Sha’Carri Richardson, one of Team USA’s most marketable young Olympians, has accepted a one-month suspension following a failed drug test, which will make her ineligible to compete in the 100 meters in Tokyo.
The suspension, the shortest length allowed for marijuana use, was announced Friday by the U.S. Anti-Doping Agency. Though it vacates her qualifying time for the 100 meters, the ban concludes before the track portion of the Olympics begins, meaning she could technically be eligible to compete in the 4×100 meter relay in Tokyo, though it is unclear if that’s realistic.
Richardson’s agent and the U.S. track governing body didn’t respond to requests for comment.
Her exclusion from the Olympics would be a blow for stakeholders across the U.S. Olympic movement, including broadcast partner NBC Sports and Richardson’s primary sponsor, Nike. Track and field runs for the entire second half of the Games and is among the most popular and most watched sports at the Olympics.
Nike expressed support for Richardson. “We appreciate Sha’Carri’s honesty and accountability and will continue to support her through this time,” a company spokesman said.
In an interview on NBC’s Today show on Friday, the 21-year-old admitted she used marijuana as she was dealing with news that her biological mother had died, a fact revealed to her by a reporter during the Olympic Trials last month. “I’d like to say to my fans, my family, my [sponsors], and the haters, too, I apologize,” Richardson said on Today. “I apologize for the fact that I didn’t control … my emotions or deal with my emotions during that time.”
Saying the death of her mother and the pressures of the Trials sent her into an “emotional panic,” Richardson asked people not to judge her. “I’m human,” she said. “I’m you. I just happen to run a little faster.”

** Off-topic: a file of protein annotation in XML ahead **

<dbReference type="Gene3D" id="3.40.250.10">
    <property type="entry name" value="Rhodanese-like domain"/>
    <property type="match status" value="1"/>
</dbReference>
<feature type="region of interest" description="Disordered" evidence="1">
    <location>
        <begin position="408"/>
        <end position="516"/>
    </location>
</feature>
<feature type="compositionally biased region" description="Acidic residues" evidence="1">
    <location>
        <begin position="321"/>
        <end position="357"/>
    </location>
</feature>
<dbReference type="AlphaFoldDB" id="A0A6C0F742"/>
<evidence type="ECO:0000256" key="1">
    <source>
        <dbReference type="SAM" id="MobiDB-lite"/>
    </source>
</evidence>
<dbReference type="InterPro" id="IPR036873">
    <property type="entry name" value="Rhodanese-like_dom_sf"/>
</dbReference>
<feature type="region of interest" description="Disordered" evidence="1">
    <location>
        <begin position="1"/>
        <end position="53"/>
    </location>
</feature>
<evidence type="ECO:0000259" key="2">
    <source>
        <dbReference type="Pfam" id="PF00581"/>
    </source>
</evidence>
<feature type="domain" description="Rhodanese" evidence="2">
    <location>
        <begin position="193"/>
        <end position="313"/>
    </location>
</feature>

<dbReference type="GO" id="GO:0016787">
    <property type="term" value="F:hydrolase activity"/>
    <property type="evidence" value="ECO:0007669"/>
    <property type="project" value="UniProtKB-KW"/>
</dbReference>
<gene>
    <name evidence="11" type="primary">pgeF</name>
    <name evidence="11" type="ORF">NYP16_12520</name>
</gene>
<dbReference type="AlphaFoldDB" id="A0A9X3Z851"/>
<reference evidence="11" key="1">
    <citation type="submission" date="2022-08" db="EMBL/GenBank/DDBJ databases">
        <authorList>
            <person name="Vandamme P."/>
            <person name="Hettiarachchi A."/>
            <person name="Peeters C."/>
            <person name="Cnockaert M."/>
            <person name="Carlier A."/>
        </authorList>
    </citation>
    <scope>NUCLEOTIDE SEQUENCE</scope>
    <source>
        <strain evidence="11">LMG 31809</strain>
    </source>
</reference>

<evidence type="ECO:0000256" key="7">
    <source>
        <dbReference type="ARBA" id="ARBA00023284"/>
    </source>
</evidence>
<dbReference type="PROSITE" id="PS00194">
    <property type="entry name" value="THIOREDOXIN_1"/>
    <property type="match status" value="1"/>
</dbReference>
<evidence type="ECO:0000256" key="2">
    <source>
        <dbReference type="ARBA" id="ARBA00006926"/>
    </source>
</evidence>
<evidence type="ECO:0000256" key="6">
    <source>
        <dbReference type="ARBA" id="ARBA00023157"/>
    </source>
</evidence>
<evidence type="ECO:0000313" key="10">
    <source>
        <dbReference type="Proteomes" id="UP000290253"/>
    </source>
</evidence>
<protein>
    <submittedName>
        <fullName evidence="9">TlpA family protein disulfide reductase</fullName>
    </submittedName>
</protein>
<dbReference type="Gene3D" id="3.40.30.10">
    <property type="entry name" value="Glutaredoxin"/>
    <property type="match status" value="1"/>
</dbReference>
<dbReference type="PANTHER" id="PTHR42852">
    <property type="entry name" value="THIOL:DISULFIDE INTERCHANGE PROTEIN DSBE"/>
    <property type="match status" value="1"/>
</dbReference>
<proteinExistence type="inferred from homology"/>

— TODAY (@TODAYshow) July 2, 2021
Richardson tested positive on a sample taken June 19 at the U.S. team trials, USADA said. Though the suspension for THC is often much longer, it was reduced because the use occurred “out of competition and was unrelated to sport performance,” USADA said. She also completed a counseling program.
“The rules are clear, but this is heartbreaking on many levels,” USADA CEO Travis Tygart said in a statement. “Hopefully, her acceptance of responsibility and apology will be an important example to us all that we can successfully overcome our regrettable decisions, despite the costly consequences of this one to her.”
Signed. Sealed. Delivered.
— NBC Sports (@NBCSports) June 20, 2021
NBC paid $4.38 billion for broadcast rights to the 2014-2020 Olympic Games and later extended the deal through the 2032 Games at a total cost of $7.75 billion. Losing one of Team USA’s most recognizable stars could cause heartache for fans and sponsors alike.
“What’s unfortunate is that regardless of anyone’s opinion on marijuana, if the IOC has banned a substance, every elite athlete knows that substance can’t show up in a random sample/test,” Rick Burton, a former chief marketing officer for the U.S. Olympic Committee, said in an interview. “And while the IOC may choose to stand firm on a positive/violation, parties like the USOPC, Nike and NBC have a vested reason for not wanting to lose a possible medalist.”
Known for her long nails and flowing multicolored hair, an homage to Team USA legend Florence Griffith Joyner, Richardson burst onto the scene a few years ago as a freshman at LSU, winning a national title in the 100 meters. She turned pro in June 2019, and qualified for her first Olympic games last month, winning the 100 meters at the U.S. Trials. That performance has now been disqualified.
Despite marijuana’s legalization in a number of U.S. states, it remains prohibited in competition by USADA, which adheres to guidelines laid out by the World Anti-Doping Agency. The WADA raised its threshold for a positive test for THC tenfold, to 150 nanograms per milliliter of urine from 15 nanograms per milliliter, prior to the 2014 Games in Sochi.
Athletes without an approved waiver, known as a Therapeutic Use Exemption (TUE), are subject to sanctions if they test positive for marijuana or cannabinoids.
(This story has been updated with details and additional comments throughout.)